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5 tips for using live video in the classroom

Use these live video ideas to better connect with experts, parents, and even students

Let’s face it — we live in a very visually oriented society. Visual media is a great way to communicate, with a lot of positive applications in the classroom. Videos are attention-getters. One of the major benefits, in fact, is that everybody is familiar with video chat, thanks to smart phones and online media. It has fostered a new movement in education, led by organizations like The Global Classroom Project, to connect schools all around the globe.

New video technology is making the video chat option much more flexible and practical, too. A good mix of graphics, video chat, and interactions can deliver excellent educational values. This allows for far better discussion and communications opportunities.

Here are a few ways that you can use live video effectively in the classroom:

Expert guest speakers

A good selection of guest speakers for live video is another major asset. Experienced speakers are excellent presenters. They can bring a subject to life very easily, and handle questions very effectively.

Expect also to be astonished by the range of guest speakers it is possible to bring into your classroom. It may take a little planning, but if you approach potential guest speakers through parent organizations, like NASA, colleges or community-based organizations like the Museum of Tolerance, you can actually get world-class speakers.

For academic guest speakers, it’s a good idea to refer directly to their current college for help. The colleges will be able to assist directly with your needs, and are very helpful in arranging guest speakers.

Video Tours and Virtual Education

These options are among the very latest, and perhaps the most important of developments in education. Video tours allow classes to go around the world and cover a phenomenal range of subjects.

Next: Keeping in touch with parents and students

The same possible technical issues apply to this type of video conferencing, but this is very much an investment in high-value learning. It is expected that the video tours and virtual education will progressively become part of the higher learning experience in the near future.

These options also include the opportunity to bring in experts from places like the Smithsonian, which has its own free video conference facilities. Major American colleges have similar facilities available.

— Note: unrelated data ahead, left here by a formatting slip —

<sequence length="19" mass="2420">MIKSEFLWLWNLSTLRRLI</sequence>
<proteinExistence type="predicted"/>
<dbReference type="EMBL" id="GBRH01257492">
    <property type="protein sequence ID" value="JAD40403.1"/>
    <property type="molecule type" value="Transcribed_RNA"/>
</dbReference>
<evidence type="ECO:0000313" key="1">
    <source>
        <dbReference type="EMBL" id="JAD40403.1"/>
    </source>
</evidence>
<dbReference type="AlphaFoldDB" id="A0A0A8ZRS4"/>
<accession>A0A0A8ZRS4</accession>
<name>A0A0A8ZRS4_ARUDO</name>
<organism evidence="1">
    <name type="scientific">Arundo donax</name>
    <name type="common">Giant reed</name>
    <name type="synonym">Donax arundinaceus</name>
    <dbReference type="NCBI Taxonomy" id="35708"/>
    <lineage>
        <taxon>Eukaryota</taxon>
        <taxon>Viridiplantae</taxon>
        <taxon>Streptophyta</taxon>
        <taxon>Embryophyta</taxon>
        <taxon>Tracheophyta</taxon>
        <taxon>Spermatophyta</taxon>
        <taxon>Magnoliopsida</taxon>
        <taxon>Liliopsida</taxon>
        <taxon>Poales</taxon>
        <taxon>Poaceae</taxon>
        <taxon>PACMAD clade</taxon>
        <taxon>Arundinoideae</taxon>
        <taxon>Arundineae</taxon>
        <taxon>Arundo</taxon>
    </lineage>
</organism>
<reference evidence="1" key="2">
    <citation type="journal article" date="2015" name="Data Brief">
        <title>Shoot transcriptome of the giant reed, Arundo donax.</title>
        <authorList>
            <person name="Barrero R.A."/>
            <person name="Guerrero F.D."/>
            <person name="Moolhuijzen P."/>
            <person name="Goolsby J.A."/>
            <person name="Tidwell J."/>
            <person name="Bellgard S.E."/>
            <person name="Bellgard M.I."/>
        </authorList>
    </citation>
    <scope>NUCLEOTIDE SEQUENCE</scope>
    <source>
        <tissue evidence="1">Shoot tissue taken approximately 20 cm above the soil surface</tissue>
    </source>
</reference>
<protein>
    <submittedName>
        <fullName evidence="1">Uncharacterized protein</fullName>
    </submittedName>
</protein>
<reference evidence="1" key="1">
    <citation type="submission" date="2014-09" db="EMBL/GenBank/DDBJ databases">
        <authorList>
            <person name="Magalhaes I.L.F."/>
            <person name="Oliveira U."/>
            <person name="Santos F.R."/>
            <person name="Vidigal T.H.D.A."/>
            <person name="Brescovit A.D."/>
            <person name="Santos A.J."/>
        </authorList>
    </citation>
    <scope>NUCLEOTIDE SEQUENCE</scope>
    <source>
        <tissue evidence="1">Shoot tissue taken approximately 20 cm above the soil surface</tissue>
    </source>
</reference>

Parental video chats

One of the hardest things to do as a teacher is to manage parental connections. Many parents do have perfectly legitimate reasons for not being able to attend conferences with teachers. The easy option, and certainly the cheapest and most practical option in many cases, is to introduce video chats with parents.

Again, it’s important to keep an eye on the possible technological issues. If you’re in a school which has older video technology, you may not be able to connect with parents who use Skype or similar video chat technology. A good, all-purpose/all-platforms video chat facility is the easy answer, as long as it can keep up with the bandwidth requirements of a modern video platform.

Video and student safety issues

Student safety is the top priority of any school. Students getting lost on field trips, or getting separated from their group are common problems. Using video links to keep in contact with students is a very simple and very effective option. If you are trying to expose your students to new experiences, a field trip is a great idea, but if you can have the same level of experience by taking a video tour, then you eliminate the risk of a student getting lost, hurting themselves, or doing something that can cause real damage to an artifact. A great example of this is the 5,000 year old rock carving which was destroyed when young visitors tried to ‘improve’ it. This type of problem isn’t guaranteed to occur when you take your class on a field trip, but it’s one that can be avoided with the use of video instead.

A good video connection is also invaluable because it creates a sense of interactivity. You can combine the video with a ‘tour guide’ who can answer questions and give you a close up look into areas of an exhibit or a particular area of interest. When you have a high quality video feed, this can even give you more detail than you would see if you were viewing the same thing in-person.

Connectivity problems and the need for pre-emptive fixes

Predictably, one of the most common problems with live video in the classroom is likely to be technology, rather than people. Good connectivity and reliable streaming are the keys to success. The usual problems are network quality, internet lack of quality, and old software or hardware.

Expect these problems. Video problems are Murphy’s Law at its most reliable. The best way to avoid the problems is to speak to your school’s IT team about software solutions, hardware, and things like server issues which might scramble the video chat.

Schools should also consider that upgrading video software and hardware will also have added benefits throughout the school, beyond occasional video chats. Better streaming alone is a major positive upgrade. This can be easier than ever with new technologies like the one developed at video chat company,which is designed to mitigate these connectivity issues, even in areas with poor or unreliable internet connections. If your live streaming video is choppy, and doesn’t work well, it will ruin the experience for your students and waste the time for any guest speakers you may have. Mitigating these issues before they happen makes for a richer and clearer learning experience.

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